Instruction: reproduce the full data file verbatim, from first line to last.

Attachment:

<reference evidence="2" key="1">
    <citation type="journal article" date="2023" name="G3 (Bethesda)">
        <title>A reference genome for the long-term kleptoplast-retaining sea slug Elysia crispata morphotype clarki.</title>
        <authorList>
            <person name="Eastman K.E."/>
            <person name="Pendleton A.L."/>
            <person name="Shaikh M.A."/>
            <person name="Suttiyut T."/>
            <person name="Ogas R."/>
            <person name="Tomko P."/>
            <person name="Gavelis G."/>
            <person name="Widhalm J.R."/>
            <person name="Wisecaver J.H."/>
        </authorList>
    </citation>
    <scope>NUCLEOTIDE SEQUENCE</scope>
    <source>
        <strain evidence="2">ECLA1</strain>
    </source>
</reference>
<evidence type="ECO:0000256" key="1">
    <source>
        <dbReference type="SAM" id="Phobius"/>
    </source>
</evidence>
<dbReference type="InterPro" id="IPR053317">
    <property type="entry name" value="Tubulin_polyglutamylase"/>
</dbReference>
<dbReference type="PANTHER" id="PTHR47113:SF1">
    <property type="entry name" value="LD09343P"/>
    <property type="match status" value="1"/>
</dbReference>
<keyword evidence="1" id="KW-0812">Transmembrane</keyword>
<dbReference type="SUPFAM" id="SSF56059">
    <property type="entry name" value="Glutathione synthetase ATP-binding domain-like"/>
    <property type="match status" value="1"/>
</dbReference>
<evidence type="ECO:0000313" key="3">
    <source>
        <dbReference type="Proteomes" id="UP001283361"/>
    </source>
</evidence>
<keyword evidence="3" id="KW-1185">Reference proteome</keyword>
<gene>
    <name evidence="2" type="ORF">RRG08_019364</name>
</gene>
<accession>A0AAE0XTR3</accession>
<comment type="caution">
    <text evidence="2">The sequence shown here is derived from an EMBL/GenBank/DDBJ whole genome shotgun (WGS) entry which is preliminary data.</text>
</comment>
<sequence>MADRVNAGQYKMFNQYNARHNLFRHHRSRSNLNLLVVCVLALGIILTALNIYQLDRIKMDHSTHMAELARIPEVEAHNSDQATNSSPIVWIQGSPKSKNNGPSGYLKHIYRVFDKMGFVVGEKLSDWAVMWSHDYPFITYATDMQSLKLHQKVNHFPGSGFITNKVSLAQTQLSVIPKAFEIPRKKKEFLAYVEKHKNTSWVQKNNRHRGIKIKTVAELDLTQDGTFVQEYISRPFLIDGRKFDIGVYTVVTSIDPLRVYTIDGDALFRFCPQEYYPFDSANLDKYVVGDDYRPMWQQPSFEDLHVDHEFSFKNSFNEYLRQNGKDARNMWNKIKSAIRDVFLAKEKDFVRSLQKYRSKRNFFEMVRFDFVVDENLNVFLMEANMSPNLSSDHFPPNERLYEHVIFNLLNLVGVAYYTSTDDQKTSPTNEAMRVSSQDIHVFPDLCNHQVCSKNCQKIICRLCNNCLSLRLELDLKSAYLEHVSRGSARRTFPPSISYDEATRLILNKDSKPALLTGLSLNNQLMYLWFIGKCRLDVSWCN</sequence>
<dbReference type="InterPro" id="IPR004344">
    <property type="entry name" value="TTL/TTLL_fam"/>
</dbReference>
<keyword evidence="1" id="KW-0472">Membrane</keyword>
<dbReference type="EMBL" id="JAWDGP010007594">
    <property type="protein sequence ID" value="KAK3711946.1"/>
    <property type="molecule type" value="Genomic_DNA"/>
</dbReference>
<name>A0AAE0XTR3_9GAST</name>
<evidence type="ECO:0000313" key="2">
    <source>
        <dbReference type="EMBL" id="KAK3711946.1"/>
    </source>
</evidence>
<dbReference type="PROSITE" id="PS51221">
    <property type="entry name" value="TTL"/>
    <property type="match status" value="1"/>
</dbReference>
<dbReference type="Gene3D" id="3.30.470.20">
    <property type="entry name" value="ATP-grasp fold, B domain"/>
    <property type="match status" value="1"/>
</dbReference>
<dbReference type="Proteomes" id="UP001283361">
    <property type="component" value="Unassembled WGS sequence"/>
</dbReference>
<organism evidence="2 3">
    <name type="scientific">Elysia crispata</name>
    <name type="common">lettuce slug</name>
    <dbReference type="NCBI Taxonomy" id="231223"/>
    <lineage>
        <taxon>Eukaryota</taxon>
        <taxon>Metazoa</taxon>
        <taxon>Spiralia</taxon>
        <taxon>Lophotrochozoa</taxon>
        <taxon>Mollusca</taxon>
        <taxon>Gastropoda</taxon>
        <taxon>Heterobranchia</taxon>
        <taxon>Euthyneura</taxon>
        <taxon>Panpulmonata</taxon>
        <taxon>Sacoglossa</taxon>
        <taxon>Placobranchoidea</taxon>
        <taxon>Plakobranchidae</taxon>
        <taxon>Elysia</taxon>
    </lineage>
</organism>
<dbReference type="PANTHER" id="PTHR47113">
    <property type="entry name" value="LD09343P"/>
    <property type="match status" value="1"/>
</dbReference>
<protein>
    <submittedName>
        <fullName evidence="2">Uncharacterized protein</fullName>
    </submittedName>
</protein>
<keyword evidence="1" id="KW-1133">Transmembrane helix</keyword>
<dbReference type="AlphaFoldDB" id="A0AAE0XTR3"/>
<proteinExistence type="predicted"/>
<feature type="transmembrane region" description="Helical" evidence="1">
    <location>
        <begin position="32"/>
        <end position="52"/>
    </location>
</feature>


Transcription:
<reference evidence="2" key="1">
    <citation type="journal article" date="2023" name="G3 (Bethesda)">
        <title>A reference genome for the long-term kleptoplast-retaining sea slug Elysia crispata morphotype clarki.</title>
        <authorList>
            <person name="Eastman K.E."/>
            <person name="Pendleton A.L."/>
            <person name="Shaikh M.A."/>
            <person name="Suttiyut T."/>
            <person name="Ogas R."/>
            <person name="Tomko P."/>
            <person name="Gavelis G."/>
            <person name="Widhalm J.R."/>
            <person name="Wisecaver J.H."/>
        </authorList>
    </citation>
    <scope>NUCLEOTIDE SEQUENCE</scope>
    <source>
        <strain evidence="2">ECLA1</strain>
    </source>
</reference>
<evidence type="ECO:0000256" key="1">
    <source>
        <dbReference type="SAM" id="Phobius"/>
    </source>
</evidence>
<dbReference type="InterPro" id="IPR053317">
    <property type="entry name" value="Tubulin_polyglutamylase"/>
</dbReference>
<dbReference type="PANTHER" id="PTHR47113:SF1">
    <property type="entry name" value="LD09343P"/>
    <property type="match status" value="1"/>
</dbReference>
<keyword evidence="1" id="KW-0812">Transmembrane</keyword>
<dbReference type="SUPFAM" id="SSF56059">
    <property type="entry name" value="Glutathione synthetase ATP-binding domain-like"/>
    <property type="match status" value="1"/>
</dbReference>
<evidence type="ECO:0000313" key="3">
    <source>
        <dbReference type="Proteomes" id="UP001283361"/>
    </source>
</evidence>
<keyword evidence="3" id="KW-1185">Reference proteome</keyword>
<gene>
    <name evidence="2" type="ORF">RRG08_019364</name>
</gene>
<accession>A0AAE0XTR3</accession>
<comment type="caution">
    <text evidence="2">The sequence shown here is derived from an EMBL/GenBank/DDBJ whole genome shotgun (WGS) entry which is preliminary data.</text>
</comment>
<sequence>MADRVNAGQYKMFNQYNARHNLFRHHRSRSNLNLLVVCVLALGIILTALNIYQLDRIKMDHSTHMAELARIPEVEAHNSDQATNSSPIVWIQGSPKSKNNGPSGYLKHIYRVFDKMGFVVGEKLSDWAVMWSHDYPFITYATDMQSLKLHQKVNHFPGSGFITNKVSLAQTQLSVIPKAFEIPRKKKEFLAYVEKHKNTSWVQKNNRHRGIKIKTVAELDLTQDGTFVQEYISRPFLIDGRKFDIGVYTVVTSIDPLRVYTIDGDALFRFCPQEYYPFDSANLDKYVVGDDYRPMWQQPSFEDLHVDHEFSFKNSFNEYLRQNGKDARNMWNKIKSAIRDVFLAKEKDFVRSLQKYRSKRNFFEMVRFDFVVDENLNVFLMEANMSPNLSSDHFPPNERLYEHVIFNLLNLVGVAYYTSTDDQKTSPTNEAMRVSSQDIHVFPDLCNHQVCSKNCQKIICRLCNNCLSLRLELDLKSAYLEHVSRGSARRTFPPSISYDEATRLILNKDSKPALLTGLSLNNQLMYLWFIGKCRLDVSWCN</sequence>
<dbReference type="InterPro" id="IPR004344">
    <property type="entry name" value="TTL/TTLL_fam"/>
</dbReference>
<keyword evidence="1" id="KW-0472">Membrane</keyword>
<dbReference type="EMBL" id="JAWDGP010007594">
    <property type="protein sequence ID" value="KAK3711946.1"/>
    <property type="molecule type" value="Genomic_DNA"/>
</dbReference>
<name>A0AAE0XTR3_9GAST</name>
<evidence type="ECO:0000313" key="2">
    <source>
        <dbReference type="EMBL" id="KAK3711946.1"/>
    </source>
</evidence>
<dbReference type="PROSITE" id="PS51221">
    <property type="entry name" value="TTL"/>
    <property type="match status" value="1"/>
</dbReference>
<dbReference type="Gene3D" id="3.30.470.20">
    <property type="entry name" value="ATP-grasp fold, B domain"/>
    <property type="match status" value="1"/>
</dbReference>
<dbReference type="Proteomes" id="UP001283361">
    <property type="component" value="Unassembled WGS sequence"/>
</dbReference>
<organism evidence="2 3">
    <name type="scientific">Elysia crispata</name>
    <name type="common">lettuce slug</name>
    <dbReference type="NCBI Taxonomy" id="231223"/>
    <lineage>
        <taxon>Eukaryota</taxon>
        <taxon>Metazoa</taxon>
        <taxon>Spiralia</taxon>
        <taxon>Lophotrochozoa</taxon>
        <taxon>Mollusca</taxon>
        <taxon>Gastropoda</taxon>
        <taxon>Heterobranchia</taxon>
        <taxon>Euthyneura</taxon>
        <taxon>Panpulmonata</taxon>
        <taxon>Sacoglossa</taxon>
        <taxon>Placobranchoidea</taxon>
        <taxon>Plakobranchidae</taxon>
        <taxon>Elysia</taxon>
    </lineage>
</organism>
<dbReference type="PANTHER" id="PTHR47113">
    <property type="entry name" value="LD09343P"/>
    <property type="match status" value="1"/>
</dbReference>
<protein>
    <submittedName>
        <fullName evidence="2">Uncharacterized protein</fullName>
    </submittedName>
</protein>
<keyword evidence="1" id="KW-1133">Transmembrane helix</keyword>
<dbReference type="AlphaFoldDB" id="A0AAE0XTR3"/>
<proteinExistence type="predicted"/>
<feature type="transmembrane region" description="Helical" evidence="1">
    <location>
        <begin position="32"/>
        <end position="52"/>
    </location>
</feature>